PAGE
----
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Physical activity: An academic performance enhancer

By: Laura Matsuda




It is a known fact that physical activity is not only important physiologically but also socially, as it is able to create bonds between people, however research has shown it is able to do much more. Studies show that physical activity enhances academic performance, so how does it work, and how can students take advantage of that?


One study done on the topic was by the University of Illinois where 500 students ranging from third to fifth grade were assessed physically and their fitness level was measured. In order to have a better idea of their cognitive skills, they took a standardised test formulated by the University. The results of the study suggested that more physically fit students have a higher chance of getting higher grades and committing fewer mistakes. Furthermore, the CDC (US Centre for Disease Control and Prevention) also states that physical activity is able to improve concentration and it improves one’s behaviour, making those who are physically active more well-rounded students.


Positive results seen in studies happen due to the fact that physical activity is able to increase oxygen flow to the brain, which is able to improve cognitive and verbal performance, the number of neurotransmitters increase, which is able to aid in concentration and memory, and brain-derived neurotrophic factor, a protein that is highly important for maintaining neurons alive, is increased, which maintains neurons alive in areas of the brain that are related to learning and memory.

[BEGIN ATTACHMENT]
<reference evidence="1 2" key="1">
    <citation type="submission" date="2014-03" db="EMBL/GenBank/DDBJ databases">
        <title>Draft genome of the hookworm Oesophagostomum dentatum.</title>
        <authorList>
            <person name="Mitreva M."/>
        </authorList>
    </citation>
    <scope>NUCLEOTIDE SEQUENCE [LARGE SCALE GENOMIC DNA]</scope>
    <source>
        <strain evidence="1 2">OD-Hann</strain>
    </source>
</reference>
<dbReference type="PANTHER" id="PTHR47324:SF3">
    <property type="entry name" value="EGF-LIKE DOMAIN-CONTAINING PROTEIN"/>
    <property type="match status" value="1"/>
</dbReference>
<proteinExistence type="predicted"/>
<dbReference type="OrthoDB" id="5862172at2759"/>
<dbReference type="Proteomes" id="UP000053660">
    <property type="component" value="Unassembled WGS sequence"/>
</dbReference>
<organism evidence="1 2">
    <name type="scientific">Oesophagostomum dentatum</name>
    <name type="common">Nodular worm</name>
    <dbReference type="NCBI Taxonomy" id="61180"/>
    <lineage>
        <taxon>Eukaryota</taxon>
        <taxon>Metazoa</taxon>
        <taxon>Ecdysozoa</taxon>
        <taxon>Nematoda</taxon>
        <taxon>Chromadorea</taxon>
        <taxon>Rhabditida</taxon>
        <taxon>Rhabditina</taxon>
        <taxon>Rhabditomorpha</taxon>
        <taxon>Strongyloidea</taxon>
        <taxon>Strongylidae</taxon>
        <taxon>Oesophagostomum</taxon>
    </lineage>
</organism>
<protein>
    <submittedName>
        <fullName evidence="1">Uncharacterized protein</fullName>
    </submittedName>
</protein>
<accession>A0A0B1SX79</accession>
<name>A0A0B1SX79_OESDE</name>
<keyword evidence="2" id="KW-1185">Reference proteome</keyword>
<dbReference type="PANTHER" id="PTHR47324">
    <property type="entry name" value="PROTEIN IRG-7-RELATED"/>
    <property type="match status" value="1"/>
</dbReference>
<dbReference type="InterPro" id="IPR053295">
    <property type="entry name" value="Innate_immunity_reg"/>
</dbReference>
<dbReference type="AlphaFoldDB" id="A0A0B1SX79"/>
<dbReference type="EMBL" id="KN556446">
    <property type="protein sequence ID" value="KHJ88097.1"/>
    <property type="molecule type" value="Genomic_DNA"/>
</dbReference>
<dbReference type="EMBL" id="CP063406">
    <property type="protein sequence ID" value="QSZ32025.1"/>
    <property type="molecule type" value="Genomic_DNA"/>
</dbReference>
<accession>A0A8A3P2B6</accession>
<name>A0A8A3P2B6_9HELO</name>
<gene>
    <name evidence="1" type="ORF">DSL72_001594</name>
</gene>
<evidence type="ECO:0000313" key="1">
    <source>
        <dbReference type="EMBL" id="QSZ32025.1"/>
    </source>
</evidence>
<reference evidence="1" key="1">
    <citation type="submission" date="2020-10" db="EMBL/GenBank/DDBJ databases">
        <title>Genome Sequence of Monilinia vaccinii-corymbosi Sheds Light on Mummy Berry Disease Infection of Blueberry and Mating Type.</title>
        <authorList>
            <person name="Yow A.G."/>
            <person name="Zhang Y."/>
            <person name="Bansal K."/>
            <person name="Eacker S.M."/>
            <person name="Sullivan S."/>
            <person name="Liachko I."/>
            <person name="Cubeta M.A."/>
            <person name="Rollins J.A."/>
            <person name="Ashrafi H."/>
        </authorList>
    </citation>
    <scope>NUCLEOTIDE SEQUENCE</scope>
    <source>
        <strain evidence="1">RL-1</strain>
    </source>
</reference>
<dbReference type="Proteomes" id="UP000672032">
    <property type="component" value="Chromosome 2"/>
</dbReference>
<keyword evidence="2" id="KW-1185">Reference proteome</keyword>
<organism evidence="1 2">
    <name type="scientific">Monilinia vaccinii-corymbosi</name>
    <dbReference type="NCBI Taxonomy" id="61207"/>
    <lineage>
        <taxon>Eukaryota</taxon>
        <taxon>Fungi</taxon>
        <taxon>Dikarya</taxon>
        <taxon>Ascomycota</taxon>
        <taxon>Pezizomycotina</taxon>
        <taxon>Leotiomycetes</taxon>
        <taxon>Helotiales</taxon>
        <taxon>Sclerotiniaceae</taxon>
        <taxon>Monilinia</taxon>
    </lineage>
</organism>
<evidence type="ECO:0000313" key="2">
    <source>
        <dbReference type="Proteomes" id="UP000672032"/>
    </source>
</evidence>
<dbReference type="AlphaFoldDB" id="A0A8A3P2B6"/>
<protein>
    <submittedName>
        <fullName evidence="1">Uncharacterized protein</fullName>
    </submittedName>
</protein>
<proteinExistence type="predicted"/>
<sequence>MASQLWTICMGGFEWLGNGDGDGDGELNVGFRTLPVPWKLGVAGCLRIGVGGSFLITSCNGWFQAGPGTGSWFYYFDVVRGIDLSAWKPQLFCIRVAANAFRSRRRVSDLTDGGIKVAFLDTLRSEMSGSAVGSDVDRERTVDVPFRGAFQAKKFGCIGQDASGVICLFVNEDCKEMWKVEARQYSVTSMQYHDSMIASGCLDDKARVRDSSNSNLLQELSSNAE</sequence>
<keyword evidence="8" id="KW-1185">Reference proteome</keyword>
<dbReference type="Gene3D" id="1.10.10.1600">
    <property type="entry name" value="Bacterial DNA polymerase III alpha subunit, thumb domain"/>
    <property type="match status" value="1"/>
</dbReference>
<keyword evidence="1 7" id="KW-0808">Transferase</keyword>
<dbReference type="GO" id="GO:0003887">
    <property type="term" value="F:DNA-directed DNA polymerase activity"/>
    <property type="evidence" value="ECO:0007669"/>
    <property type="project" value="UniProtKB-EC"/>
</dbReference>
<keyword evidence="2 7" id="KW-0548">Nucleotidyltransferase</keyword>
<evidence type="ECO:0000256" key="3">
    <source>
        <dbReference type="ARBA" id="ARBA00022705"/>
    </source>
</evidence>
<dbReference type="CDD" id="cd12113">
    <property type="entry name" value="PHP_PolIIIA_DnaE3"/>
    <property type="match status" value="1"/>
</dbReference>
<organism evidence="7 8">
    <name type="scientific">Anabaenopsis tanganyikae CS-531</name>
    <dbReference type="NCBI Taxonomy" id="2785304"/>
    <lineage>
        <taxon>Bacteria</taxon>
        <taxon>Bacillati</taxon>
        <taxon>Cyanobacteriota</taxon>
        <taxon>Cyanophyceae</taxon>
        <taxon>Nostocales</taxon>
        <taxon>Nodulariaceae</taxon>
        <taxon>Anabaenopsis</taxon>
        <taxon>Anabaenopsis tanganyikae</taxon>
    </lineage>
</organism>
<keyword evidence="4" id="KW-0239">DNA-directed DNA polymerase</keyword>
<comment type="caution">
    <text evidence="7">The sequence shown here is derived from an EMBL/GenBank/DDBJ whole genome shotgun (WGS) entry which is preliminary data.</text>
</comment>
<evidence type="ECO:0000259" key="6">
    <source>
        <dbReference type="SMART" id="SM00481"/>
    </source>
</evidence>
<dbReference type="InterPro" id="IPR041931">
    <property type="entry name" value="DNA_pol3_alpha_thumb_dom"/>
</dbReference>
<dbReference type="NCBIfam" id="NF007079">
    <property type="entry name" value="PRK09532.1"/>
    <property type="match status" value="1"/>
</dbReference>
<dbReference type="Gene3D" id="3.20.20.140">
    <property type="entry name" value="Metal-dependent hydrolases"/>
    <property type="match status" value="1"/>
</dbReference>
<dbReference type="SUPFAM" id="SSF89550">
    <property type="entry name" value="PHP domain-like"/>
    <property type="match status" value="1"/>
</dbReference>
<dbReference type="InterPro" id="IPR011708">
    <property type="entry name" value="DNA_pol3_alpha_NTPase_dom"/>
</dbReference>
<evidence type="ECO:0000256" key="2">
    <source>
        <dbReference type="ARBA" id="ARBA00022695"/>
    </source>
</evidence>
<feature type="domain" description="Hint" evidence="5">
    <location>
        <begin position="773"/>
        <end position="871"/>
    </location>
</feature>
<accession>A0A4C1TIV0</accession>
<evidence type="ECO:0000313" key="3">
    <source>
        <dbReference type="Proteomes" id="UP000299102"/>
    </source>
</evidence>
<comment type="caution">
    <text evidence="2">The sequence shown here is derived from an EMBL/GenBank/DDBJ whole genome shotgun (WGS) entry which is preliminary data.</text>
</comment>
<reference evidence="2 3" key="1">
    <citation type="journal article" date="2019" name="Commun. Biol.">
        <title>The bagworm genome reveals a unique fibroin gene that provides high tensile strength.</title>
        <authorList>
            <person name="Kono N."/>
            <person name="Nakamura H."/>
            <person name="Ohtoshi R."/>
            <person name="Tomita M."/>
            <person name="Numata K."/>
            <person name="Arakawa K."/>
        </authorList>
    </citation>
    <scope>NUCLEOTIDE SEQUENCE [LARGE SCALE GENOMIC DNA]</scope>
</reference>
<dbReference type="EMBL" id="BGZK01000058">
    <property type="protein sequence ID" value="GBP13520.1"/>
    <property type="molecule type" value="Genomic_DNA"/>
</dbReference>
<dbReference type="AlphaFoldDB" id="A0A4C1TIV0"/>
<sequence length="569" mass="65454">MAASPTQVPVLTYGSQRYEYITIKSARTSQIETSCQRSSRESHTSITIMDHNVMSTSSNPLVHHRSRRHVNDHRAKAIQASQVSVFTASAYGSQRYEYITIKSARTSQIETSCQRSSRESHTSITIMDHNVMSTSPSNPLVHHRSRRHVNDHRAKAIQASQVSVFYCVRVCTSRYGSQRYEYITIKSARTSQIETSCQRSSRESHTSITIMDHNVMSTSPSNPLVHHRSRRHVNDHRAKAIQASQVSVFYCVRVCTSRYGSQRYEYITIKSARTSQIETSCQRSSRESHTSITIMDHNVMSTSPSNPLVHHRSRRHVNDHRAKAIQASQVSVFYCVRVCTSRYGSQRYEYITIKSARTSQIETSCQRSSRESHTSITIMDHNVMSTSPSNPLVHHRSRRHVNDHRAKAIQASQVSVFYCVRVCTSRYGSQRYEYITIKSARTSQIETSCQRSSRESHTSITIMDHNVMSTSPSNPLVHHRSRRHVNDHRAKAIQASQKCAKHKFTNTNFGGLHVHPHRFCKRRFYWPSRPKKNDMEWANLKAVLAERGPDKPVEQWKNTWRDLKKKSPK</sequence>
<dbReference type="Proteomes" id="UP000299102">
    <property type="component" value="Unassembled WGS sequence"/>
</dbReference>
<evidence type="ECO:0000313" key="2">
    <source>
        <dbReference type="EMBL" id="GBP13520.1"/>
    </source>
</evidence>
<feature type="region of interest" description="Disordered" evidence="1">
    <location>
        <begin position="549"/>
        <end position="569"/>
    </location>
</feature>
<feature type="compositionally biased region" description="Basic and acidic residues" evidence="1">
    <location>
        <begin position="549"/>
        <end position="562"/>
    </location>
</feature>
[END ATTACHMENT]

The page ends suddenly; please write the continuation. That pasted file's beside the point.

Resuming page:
Mental health and academic performance go hand in hand, as research has proven that students with struggling mental health have less motivation, lower grades on average and oftentimes drop out of school. Physical activity is able to improve mental health and mood, as exercise releases endorphins and serotonin and is able to reduce the number of negative thoughts. By exercising, academic performance can therefore be boosted, as mental health will improve as well.


According to the WHO, children and teenagers ages 5-17 require on average 60 minutes of aerobic exercise per day and anaerobic exercise on three days of the week.


How can students take advantage of the benefits of physical activity?


It is not necessary to do 60 minutes of exercise at once, instead, it is possible to spread out those minutes throughout the day. Exercise does not necessarily mean sports, therefore jogging, walking and taking stairs count as exercise. Simple changes to one’s daily routine is able to improve physical fitness and allow the person to feel the benefits of exercise. Students can do exercises or play sports they enjoy in their free time or even make time for exercise as a way to relieve stress and consequently, improve their mental health and academic performance.


Aside from providing physical benefits, physical activity is able to improve mental health and academic performance. Students can incorporate exercise into their daily routines to benefit from it and, everything considered, schools can also raise awareness on the importance of exercise as a way to improve their student’s academic results and improve their overall health.


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